Gotta agree on the Portwood – found it a bit to syrupy-sweet myself. I noticed Jim Murray has quite a range in ratings between batches so maybe it’s been quite variable (regardless of whether one agrees with his ratings).

    I actually HIGHLY enjoyed the Heart of Gold. Found it had a great mix of rye spice and some more classic sherry and nutty spices that reminded me of those apple-cinnamon/brown sugar oatmeal packets. Less syrupy than some Forty Creeks (and general Canadian whiskies). Didn’t notice the prunes so will have to try again.

    I’ll have to find a bottle of Confederation Oak too – my brother had a bottle once but those were in my early days of appreciating whisky…

  4. It’s all pretty decent stuff, and Confederation Oak is a step up (and should be, at the price asked) but, like almost every young distillery, Forty Creek’s best days almost certainly lay ahead of it, so my enthusiasm for its current stage of development is reserved at best. It’s hard to get worked up over anyone’s constant treadmill of NAS/next big thing marketing when you know that they’ve got long-term stock put away in warehouses because, at heart, they understand the real value (to the whisky, not just the sale price) of age maturation.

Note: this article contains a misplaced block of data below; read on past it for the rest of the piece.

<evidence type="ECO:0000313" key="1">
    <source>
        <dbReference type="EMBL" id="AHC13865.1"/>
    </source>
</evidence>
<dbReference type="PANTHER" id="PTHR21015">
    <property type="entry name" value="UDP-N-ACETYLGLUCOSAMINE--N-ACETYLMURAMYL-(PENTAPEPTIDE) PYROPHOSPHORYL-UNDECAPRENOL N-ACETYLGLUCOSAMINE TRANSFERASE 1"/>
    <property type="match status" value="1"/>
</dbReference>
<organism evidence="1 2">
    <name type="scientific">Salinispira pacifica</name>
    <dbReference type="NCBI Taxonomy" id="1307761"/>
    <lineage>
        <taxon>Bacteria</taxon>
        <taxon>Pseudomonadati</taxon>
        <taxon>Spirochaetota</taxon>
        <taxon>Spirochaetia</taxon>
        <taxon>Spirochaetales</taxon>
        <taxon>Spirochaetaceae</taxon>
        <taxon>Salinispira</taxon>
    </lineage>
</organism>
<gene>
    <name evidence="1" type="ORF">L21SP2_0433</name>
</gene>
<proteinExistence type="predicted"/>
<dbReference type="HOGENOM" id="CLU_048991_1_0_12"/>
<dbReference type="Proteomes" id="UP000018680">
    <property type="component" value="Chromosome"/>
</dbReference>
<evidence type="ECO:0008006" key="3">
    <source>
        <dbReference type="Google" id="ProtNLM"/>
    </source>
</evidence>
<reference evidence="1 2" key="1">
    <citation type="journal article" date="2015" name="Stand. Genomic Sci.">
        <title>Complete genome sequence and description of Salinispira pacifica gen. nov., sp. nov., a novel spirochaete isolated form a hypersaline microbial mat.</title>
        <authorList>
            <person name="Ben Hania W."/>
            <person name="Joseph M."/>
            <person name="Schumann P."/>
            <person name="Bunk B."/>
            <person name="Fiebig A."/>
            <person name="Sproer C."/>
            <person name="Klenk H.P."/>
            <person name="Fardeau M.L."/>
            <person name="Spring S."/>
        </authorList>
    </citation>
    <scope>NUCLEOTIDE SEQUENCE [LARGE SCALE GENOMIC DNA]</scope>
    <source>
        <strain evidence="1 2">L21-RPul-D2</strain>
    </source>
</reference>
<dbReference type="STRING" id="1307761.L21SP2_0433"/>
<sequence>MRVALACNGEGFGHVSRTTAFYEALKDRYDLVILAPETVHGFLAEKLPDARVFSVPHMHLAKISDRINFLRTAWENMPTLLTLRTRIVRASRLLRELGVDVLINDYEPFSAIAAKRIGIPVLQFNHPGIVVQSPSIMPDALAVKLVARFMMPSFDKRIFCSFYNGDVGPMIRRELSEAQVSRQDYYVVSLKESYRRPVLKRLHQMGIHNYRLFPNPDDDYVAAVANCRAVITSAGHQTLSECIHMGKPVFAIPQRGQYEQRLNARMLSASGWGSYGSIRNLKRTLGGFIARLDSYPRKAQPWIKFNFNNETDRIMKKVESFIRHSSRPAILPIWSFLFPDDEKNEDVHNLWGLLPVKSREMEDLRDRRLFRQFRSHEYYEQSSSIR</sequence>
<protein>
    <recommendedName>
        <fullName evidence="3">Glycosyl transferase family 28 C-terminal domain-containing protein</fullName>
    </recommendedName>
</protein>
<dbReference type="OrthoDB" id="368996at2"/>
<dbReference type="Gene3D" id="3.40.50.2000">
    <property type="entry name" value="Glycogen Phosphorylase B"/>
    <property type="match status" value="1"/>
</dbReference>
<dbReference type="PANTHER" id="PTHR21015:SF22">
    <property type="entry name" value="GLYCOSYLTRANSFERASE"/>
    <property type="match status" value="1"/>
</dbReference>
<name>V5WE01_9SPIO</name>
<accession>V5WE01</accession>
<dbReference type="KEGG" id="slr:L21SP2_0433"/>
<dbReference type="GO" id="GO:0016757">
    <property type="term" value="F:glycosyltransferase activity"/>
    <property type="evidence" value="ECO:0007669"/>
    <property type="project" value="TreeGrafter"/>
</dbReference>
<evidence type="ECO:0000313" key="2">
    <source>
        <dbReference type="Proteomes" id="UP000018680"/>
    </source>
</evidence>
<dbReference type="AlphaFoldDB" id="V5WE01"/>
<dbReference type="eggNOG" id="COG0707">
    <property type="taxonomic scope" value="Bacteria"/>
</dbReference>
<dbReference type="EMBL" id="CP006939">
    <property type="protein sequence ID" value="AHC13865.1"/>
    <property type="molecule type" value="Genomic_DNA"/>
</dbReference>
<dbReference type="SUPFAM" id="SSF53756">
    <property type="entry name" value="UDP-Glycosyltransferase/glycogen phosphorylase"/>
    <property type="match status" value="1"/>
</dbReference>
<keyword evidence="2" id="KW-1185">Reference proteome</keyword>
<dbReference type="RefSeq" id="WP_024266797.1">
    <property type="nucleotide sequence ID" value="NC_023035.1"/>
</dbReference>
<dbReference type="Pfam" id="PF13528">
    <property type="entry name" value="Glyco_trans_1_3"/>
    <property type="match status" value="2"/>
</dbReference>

5. I have tried the confederation, Portwood (second release) and the Heart of Gold. All of them enjoyable.

    I think it’s important to keep in mind that the distiller is aiming for a completely different profile than most Scotches and single malts, and should not be compared to them.

    I would like to see them bottled at natural cask strength. That would be a treat.

  6. Forty Creek – Heart of Italy?

  7. It’s a good illustration that, although whisky is a business, what’s good for business isn’t necessarily good for whisky. All the industry people make all the right positive noises, but does Campari care about the product itself? From the story appearing in the Hamilton Spectator: